Listen to this article
Welcome to the Financial Times live web chat with Valérie Gauthier who features in our Ten Questions Q&A.
Valérie Gauthier, visiting professor at MIT Sloan School of Management, will answer your questions on Thursday, 9th February 2012, between 13.00-14.00 GMT.
Post your questions to email@example.com and they will be answered on the day on this page.
Why did you choose to move from HEC Paris to MIT Sloan School of Management? What are you enjoying most at MIT?
Valérie: I’m on sabbatical from HEC and was invited by MIT Sloan to work, teach and do research on leadership. I’m also writing a book on relational and sense leadership. I particularly enjoy exchanging views, ideas and perspectives with HEC faculty and teaching MIT students is a great experience.
What inspired you to develop the HEC MBA programme? What skills do you recommend I develop for this programme? I would like to apply to study for an MBA next year…
Valérie: My vision for the HEC MBA programme was to build an environment where participants would grow and learn from each other’s experience and expertise as much as from the diverse perspectives offered by faculty in the courses. So with the faculty, I designed a new curriculum where leadership took an important part and where there was good balance between technical skills and behavioural skills. The diversity of the population and the richness of the experience relies on people who are open-minded, hard workers and determined to grow, with the capacity to learn from others and be self-critical.
In the last question of your Ten Questions interview, you said that you probably would have spent more time with your kids when they were young teenagers. Do you believe that women can have it all, e.g. maintain a career in senior management and raise a family at the same time? To advance one’s careeer, it appears that sacrifices have to be made?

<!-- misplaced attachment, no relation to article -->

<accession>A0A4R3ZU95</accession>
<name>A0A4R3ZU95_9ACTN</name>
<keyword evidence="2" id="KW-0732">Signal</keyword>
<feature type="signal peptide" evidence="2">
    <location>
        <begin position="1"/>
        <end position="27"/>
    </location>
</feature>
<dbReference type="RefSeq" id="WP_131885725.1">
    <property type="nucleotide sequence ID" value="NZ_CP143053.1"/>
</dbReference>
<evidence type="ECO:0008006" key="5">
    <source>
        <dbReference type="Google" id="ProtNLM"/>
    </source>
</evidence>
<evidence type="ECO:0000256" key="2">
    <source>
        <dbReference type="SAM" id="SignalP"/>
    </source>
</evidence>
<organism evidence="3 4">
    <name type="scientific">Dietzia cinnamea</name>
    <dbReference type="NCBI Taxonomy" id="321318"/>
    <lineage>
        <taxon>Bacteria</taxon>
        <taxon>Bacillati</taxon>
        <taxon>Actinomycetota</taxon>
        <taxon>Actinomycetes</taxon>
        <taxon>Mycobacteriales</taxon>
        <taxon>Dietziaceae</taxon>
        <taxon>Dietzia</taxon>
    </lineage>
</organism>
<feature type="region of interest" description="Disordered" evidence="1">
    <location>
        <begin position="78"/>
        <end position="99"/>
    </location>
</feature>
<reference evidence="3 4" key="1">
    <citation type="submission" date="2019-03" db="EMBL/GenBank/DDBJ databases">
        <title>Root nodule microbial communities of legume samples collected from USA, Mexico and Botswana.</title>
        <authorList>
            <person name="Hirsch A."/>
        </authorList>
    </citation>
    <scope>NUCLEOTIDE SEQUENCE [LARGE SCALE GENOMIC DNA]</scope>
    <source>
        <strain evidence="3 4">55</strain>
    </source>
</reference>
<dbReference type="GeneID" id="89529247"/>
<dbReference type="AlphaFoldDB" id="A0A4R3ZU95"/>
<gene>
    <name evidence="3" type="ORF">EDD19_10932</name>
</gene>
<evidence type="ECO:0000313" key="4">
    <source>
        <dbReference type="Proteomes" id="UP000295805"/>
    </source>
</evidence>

Valérie: Thank you for this question. This is a major point. I would not speak of sacrifices, rather of choices; conscious, well thought out choices that you make after sharing and consulting with others. In the case of the family, having open and thorough discussions about what type of balance you need and want, both as an individual and as a family.
In my case, we agreed as a family that it was good for me and possible for the family, to make the move towards a job that would take the greatest part of my time and energy - including lots of traveling. It was made possible because my husband was available and agreed to be very present at home. I also made a commitment to devote high quality time to my children when I was at home. It seems to have worked out. It was hard work and not always easy, but with discussion and understanding, a male-female balance can be achieved for the benefit of the children.
What was your experience like at Stanford? (on the executive education programme) Why did you apply for this?
Valérie: I applied for Stanford’s executive programme, EPSO because I wanted to learn more about strategic leadership and knew that Stanford would offer some of the best faculty perspectives. I was on the board of GMAC at the time and it was interesting for me to get a US perspective on strategy and to bring back my experience and knowledge to the strategic moves I was making at HEC Paris.
I had a great experience with a group of CEOs and executives that came from all over the world. It was intense and challenging, in a great atmosphere of sharing. It was also good to be on the other side, i.e. on the student’s chair, for a change. It helped me think more deeply about what the student experience is like.
The concepts and theories we worked on were very helpful in designing the next strategy for the HEC MBA. We should engage in education and training at regular intervals as we grow in life. There is always so much to learn and, above all, those are moments when you take a step back and think not only about your work, but most importantly, about yourself. Questioning myself and being self-critical has always been part of my life, I find it is very important in order to make sound choices and decisions.